i-adectives: past – katta-form

Japanese i-adjectives also can express situations in the past. Whereas in English you have to use “was” in front of the word, i-adjectives can build the past on its own. Remove the い (i) at the end of the plain form and add かった (katta) to the stem of the i-adjective as described in the following examples:

  • => 高- => 高 + かった => 高かった
  • takai => taka- => taka + katta => takakatta
Plain Form Romaji Meaning Negation Romaji Meaning
takai high かった takakatta it was high
yasui cheap かった yasukatta it was cheap
美味し oishii tasty 美味しかった oishikatta it was tasty
hiroi spacious かった hirokatta it was spacious
寂し sabishii lonely 寂しかった sabishikatta it was lonely


Kanji この話はあまり面白くなかったです。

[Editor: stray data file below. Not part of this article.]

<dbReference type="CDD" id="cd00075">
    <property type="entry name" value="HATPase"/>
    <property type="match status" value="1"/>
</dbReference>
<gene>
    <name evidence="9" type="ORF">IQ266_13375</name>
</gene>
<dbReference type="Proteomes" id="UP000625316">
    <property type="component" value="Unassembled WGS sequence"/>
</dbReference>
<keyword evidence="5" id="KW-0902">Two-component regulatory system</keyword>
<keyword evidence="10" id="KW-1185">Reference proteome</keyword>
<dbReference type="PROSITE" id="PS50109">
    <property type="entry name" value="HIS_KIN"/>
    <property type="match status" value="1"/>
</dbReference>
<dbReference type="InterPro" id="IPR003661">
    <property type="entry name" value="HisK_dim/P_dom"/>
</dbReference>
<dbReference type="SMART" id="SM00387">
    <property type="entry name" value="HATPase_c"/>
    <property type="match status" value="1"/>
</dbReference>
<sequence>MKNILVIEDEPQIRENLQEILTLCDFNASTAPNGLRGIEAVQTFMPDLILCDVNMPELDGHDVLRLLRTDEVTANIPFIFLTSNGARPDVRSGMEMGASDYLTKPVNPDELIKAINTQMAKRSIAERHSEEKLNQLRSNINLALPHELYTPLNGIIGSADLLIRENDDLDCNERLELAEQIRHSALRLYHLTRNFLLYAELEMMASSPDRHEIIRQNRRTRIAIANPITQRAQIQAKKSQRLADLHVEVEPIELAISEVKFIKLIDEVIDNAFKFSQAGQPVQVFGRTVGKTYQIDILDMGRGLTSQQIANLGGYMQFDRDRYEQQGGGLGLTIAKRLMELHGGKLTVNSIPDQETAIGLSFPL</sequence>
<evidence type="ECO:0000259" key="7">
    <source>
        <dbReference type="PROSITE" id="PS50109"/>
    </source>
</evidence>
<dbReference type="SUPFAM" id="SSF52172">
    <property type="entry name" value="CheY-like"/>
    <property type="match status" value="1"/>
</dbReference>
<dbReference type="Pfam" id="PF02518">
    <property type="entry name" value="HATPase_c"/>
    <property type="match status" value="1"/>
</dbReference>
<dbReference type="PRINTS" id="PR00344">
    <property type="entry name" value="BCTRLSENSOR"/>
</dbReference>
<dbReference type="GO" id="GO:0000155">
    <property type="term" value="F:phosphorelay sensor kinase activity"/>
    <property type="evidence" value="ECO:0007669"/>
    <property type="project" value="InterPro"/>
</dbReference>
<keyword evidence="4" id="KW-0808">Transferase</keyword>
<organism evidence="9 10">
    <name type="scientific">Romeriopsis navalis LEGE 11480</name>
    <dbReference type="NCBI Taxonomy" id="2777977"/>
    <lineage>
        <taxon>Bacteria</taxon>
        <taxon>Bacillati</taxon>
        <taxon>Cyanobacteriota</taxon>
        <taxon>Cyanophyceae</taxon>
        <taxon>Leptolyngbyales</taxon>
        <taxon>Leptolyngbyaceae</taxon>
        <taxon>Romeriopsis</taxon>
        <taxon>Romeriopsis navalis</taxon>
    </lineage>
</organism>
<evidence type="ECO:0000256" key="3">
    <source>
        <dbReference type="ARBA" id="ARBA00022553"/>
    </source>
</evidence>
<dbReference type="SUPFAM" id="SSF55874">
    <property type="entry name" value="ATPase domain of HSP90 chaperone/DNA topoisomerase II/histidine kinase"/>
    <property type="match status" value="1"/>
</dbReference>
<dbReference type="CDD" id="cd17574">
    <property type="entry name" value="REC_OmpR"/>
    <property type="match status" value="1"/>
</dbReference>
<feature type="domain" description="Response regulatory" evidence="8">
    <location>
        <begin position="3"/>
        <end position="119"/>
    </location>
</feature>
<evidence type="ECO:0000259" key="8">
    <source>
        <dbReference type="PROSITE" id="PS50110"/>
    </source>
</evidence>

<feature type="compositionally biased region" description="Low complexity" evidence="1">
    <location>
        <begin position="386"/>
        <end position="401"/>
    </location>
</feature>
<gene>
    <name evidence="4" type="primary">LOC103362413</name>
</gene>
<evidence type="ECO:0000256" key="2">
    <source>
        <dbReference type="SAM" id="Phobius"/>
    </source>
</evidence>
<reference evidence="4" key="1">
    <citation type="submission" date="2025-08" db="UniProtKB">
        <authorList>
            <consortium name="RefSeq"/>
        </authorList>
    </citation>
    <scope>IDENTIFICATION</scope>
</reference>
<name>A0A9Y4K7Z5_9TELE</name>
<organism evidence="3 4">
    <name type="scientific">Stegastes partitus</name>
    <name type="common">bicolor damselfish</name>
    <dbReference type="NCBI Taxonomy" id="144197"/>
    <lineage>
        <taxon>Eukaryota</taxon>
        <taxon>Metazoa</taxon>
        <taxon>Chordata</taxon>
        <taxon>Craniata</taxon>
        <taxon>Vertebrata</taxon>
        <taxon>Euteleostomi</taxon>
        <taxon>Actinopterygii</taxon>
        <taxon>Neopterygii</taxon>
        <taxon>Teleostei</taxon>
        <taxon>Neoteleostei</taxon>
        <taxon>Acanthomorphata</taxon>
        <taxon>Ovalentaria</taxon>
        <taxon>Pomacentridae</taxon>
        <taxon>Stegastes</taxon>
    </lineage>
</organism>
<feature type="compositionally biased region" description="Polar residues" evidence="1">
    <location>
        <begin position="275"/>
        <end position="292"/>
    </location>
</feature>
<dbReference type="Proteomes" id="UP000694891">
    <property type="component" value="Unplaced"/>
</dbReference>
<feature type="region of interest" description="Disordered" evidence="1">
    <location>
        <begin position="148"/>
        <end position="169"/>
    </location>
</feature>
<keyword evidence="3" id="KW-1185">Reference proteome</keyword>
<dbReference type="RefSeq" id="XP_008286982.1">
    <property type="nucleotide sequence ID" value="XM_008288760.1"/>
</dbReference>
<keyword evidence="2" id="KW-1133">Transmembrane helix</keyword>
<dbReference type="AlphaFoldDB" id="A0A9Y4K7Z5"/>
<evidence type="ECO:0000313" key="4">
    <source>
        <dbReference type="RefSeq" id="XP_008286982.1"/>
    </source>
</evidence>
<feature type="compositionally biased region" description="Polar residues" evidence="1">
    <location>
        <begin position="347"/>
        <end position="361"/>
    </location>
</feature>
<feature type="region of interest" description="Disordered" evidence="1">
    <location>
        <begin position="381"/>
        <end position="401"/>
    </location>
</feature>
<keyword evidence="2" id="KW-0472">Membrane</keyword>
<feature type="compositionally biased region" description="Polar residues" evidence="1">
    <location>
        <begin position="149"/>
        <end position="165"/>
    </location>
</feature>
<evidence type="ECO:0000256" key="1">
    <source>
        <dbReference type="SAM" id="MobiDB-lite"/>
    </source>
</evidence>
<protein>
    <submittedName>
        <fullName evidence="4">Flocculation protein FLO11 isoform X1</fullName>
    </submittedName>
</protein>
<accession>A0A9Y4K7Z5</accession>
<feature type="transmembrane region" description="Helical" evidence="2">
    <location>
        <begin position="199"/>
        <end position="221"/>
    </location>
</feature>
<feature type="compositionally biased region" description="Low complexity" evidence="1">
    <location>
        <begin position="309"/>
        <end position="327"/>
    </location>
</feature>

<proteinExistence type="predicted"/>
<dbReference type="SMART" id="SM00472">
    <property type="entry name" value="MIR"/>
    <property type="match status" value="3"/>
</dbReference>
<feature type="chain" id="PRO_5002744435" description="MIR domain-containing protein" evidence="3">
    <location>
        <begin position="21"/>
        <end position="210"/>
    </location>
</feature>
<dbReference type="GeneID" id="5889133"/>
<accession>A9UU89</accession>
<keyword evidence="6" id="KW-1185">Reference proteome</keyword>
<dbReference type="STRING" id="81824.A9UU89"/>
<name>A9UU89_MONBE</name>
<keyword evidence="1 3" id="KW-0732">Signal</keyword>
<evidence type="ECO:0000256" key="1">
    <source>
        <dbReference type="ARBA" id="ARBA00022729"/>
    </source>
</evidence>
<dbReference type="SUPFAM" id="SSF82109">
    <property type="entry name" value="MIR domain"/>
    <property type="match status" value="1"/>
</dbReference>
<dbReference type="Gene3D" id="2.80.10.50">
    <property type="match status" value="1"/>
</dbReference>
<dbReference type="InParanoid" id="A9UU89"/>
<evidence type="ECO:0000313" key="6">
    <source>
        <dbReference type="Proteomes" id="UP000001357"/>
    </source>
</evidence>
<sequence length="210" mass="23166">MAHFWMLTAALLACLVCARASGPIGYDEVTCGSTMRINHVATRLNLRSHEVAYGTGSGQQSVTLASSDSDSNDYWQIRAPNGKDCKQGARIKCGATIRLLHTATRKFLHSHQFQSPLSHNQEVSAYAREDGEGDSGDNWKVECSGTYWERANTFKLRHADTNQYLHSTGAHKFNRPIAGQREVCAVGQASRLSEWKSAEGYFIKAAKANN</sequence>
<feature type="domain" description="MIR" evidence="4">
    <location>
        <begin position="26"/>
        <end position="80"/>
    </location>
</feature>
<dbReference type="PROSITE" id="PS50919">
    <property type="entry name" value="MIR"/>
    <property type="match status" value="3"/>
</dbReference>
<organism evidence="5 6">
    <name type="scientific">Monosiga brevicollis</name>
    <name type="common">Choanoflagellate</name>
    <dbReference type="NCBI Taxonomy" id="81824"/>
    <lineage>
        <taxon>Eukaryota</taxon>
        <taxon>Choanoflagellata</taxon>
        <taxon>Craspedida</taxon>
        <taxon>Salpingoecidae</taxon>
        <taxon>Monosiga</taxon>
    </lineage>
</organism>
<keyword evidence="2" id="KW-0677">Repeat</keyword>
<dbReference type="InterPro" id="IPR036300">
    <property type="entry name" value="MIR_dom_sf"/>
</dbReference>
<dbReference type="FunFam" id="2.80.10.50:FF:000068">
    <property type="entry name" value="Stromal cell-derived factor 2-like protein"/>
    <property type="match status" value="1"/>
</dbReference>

Furigana このはなしはあまりおもしろくなかったです。
Romaji kono hanashi wa amari omoshirokunanakatta desu.
English This story was not very interesting.

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  1. Patricia Ross says:

    Are the adjectives in the above chart wrong when it lists them as negative, should they be listed as past tense?

  2. Patricia Ross says:

    I see they have been changed, thanks.

    • Nicolas says:

      Sorry, I realized myself shortly after publishing. I had used the past as a template and missed to change the translation.

  3. Example is a kunai one not a katta one

  4. Hi, would like to ask why the past form of hiroi is hirokattai? bec it says that drop the “i” and affix the katta, im a bit confused if there is/are words wherein the “i” is placed at the end of the word


    • Hi, this was well observed. Actually we was a typo and we immediately corrected it.
      Thanks for pointing out the mistake.

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